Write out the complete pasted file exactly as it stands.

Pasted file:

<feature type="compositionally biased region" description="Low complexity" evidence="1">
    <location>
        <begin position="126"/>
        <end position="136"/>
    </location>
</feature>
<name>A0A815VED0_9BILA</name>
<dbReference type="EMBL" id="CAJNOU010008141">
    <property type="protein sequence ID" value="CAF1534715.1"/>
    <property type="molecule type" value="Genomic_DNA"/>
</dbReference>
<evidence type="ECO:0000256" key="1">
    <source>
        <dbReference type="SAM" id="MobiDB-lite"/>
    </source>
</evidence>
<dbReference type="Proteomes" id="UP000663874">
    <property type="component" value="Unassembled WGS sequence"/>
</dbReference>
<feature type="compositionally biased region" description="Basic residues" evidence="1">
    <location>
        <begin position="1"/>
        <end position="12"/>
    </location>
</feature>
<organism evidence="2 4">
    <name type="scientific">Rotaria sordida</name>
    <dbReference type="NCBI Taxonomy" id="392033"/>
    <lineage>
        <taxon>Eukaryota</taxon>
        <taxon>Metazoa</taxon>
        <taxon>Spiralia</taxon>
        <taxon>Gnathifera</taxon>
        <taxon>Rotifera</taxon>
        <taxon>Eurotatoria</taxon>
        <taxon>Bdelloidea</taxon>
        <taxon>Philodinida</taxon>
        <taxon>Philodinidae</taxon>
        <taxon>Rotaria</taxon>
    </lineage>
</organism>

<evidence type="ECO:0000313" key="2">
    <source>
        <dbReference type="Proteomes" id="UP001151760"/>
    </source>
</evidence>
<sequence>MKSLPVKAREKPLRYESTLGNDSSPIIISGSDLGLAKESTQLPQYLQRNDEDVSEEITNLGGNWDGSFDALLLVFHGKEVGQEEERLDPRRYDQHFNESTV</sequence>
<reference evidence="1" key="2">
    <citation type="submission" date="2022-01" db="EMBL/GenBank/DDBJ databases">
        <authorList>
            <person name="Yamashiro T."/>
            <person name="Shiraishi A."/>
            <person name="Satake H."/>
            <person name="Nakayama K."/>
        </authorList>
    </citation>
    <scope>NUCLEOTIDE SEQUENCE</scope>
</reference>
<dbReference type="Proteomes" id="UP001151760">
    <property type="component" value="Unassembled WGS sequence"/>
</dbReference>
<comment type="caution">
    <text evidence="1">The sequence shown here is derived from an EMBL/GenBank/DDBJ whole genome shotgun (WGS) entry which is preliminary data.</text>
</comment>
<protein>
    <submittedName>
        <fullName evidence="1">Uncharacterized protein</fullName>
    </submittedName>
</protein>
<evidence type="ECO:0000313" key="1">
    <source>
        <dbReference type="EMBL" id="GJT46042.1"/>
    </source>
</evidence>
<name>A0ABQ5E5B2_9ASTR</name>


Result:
<feature type="compositionally biased region" description="Low complexity" evidence="1">
    <location>
        <begin position="126"/>
        <end position="136"/>
    </location>
</feature>
<name>A0A815VED0_9BILA</name>
<dbReference type="EMBL" id="CAJNOU010008141">
    <property type="protein sequence ID" value="CAF1534715.1"/>
    <property type="molecule type" value="Genomic_DNA"/>
</dbReference>
<evidence type="ECO:0000256" key="1">
    <source>
        <dbReference type="SAM" id="MobiDB-lite"/>
    </source>
</evidence>
<dbReference type="Proteomes" id="UP000663874">
    <property type="component" value="Unassembled WGS sequence"/>
</dbReference>
<feature type="compositionally biased region" description="Basic residues" evidence="1">
    <location>
        <begin position="1"/>
        <end position="12"/>
    </location>
</feature>
<organism evidence="2 4">
    <name type="scientific">Rotaria sordida</name>
    <dbReference type="NCBI Taxonomy" id="392033"/>
    <lineage>
        <taxon>Eukaryota</taxon>
        <taxon>Metazoa</taxon>
        <taxon>Spiralia</taxon>
        <taxon>Gnathifera</taxon>
        <taxon>Rotifera</taxon>
        <taxon>Eurotatoria</taxon>
        <taxon>Bdelloidea</taxon>
        <taxon>Philodinida</taxon>
        <taxon>Philodinidae</taxon>
        <taxon>Rotaria</taxon>
    </lineage>
</organism>

<evidence type="ECO:0000313" key="2">
    <source>
        <dbReference type="Proteomes" id="UP001151760"/>
    </source>
</evidence>
<sequence>MKSLPVKAREKPLRYESTLGNDSSPIIISGSDLGLAKESTQLPQYLQRNDEDVSEEITNLGGNWDGSFDALLLVFHGKEVGQEEERLDPRRYDQHFNESTV</sequence>
<reference evidence="1" key="2">
    <citation type="submission" date="2022-01" db="EMBL/GenBank/DDBJ databases">
        <authorList>
            <person name="Yamashiro T."/>
            <person name="Shiraishi A."/>
            <person name="Satake H."/>
            <person name="Nakayama K."/>
        </authorList>
    </citation>
    <scope>NUCLEOTIDE SEQUENCE</scope>
</reference>
<dbReference type="Proteomes" id="UP001151760">
    <property type="component" value="Unassembled WGS sequence"/>
</dbReference>
<comment type="caution">
    <text evidence="1">The sequence shown here is derived from an EMBL/GenBank/DDBJ whole genome shotgun (WGS) entry which is preliminary data.</text>
</comment>
<protein>
    <submittedName>
        <fullName evidence="1">Uncharacterized protein</fullName>
    </submittedName>
</protein>
<evidence type="ECO:0000313" key="1">
    <source>
        <dbReference type="EMBL" id="GJT46042.1"/>
    </source>
</evidence>
<name>A0ABQ5E5B2_9ASTR</name>